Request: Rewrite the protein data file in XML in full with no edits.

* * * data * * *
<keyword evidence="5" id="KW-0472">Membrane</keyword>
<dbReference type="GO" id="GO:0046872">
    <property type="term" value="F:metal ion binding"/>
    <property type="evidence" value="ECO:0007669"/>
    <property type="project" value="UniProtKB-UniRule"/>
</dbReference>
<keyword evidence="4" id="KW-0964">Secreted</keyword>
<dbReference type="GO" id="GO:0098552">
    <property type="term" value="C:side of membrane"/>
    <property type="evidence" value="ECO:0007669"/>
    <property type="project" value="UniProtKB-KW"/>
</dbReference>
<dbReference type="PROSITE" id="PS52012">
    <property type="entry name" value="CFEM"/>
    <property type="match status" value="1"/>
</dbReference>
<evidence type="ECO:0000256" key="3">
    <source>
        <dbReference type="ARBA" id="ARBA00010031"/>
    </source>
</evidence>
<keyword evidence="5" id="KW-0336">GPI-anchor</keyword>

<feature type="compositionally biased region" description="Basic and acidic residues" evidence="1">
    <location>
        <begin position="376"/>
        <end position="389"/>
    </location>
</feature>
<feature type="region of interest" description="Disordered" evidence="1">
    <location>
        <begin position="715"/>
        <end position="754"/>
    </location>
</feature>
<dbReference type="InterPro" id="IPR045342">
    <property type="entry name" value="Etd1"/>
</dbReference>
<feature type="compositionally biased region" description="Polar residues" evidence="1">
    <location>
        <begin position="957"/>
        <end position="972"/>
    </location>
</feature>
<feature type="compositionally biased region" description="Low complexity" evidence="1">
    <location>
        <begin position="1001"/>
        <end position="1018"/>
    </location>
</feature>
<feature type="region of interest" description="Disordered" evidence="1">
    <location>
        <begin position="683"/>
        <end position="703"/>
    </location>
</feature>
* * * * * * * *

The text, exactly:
<keyword evidence="5" id="KW-0472">Membrane</keyword>
<dbReference type="GO" id="GO:0046872">
    <property type="term" value="F:metal ion binding"/>
    <property type="evidence" value="ECO:0007669"/>
    <property type="project" value="UniProtKB-UniRule"/>
</dbReference>
<keyword evidence="4" id="KW-0964">Secreted</keyword>
<dbReference type="GO" id="GO:0098552">
    <property type="term" value="C:side of membrane"/>
    <property type="evidence" value="ECO:0007669"/>
    <property type="project" value="UniProtKB-KW"/>
</dbReference>
<dbReference type="PROSITE" id="PS52012">
    <property type="entry name" value="CFEM"/>
    <property type="match status" value="1"/>
</dbReference>
<evidence type="ECO:0000256" key="3">
    <source>
        <dbReference type="ARBA" id="ARBA00010031"/>
    </source>
</evidence>
<keyword evidence="5" id="KW-0336">GPI-anchor</keyword>

<feature type="compositionally biased region" description="Basic and acidic residues" evidence="1">
    <location>
        <begin position="376"/>
        <end position="389"/>
    </location>
</feature>
<feature type="region of interest" description="Disordered" evidence="1">
    <location>
        <begin position="715"/>
        <end position="754"/>
    </location>
</feature>
<dbReference type="InterPro" id="IPR045342">
    <property type="entry name" value="Etd1"/>
</dbReference>
<feature type="compositionally biased region" description="Polar residues" evidence="1">
    <location>
        <begin position="957"/>
        <end position="972"/>
    </location>
</feature>
<feature type="compositionally biased region" description="Low complexity" evidence="1">
    <location>
        <begin position="1001"/>
        <end position="1018"/>
    </location>
</feature>
<feature type="region of interest" description="Disordered" evidence="1">
    <location>
        <begin position="683"/>
        <end position="703"/>
    </location>
</feature>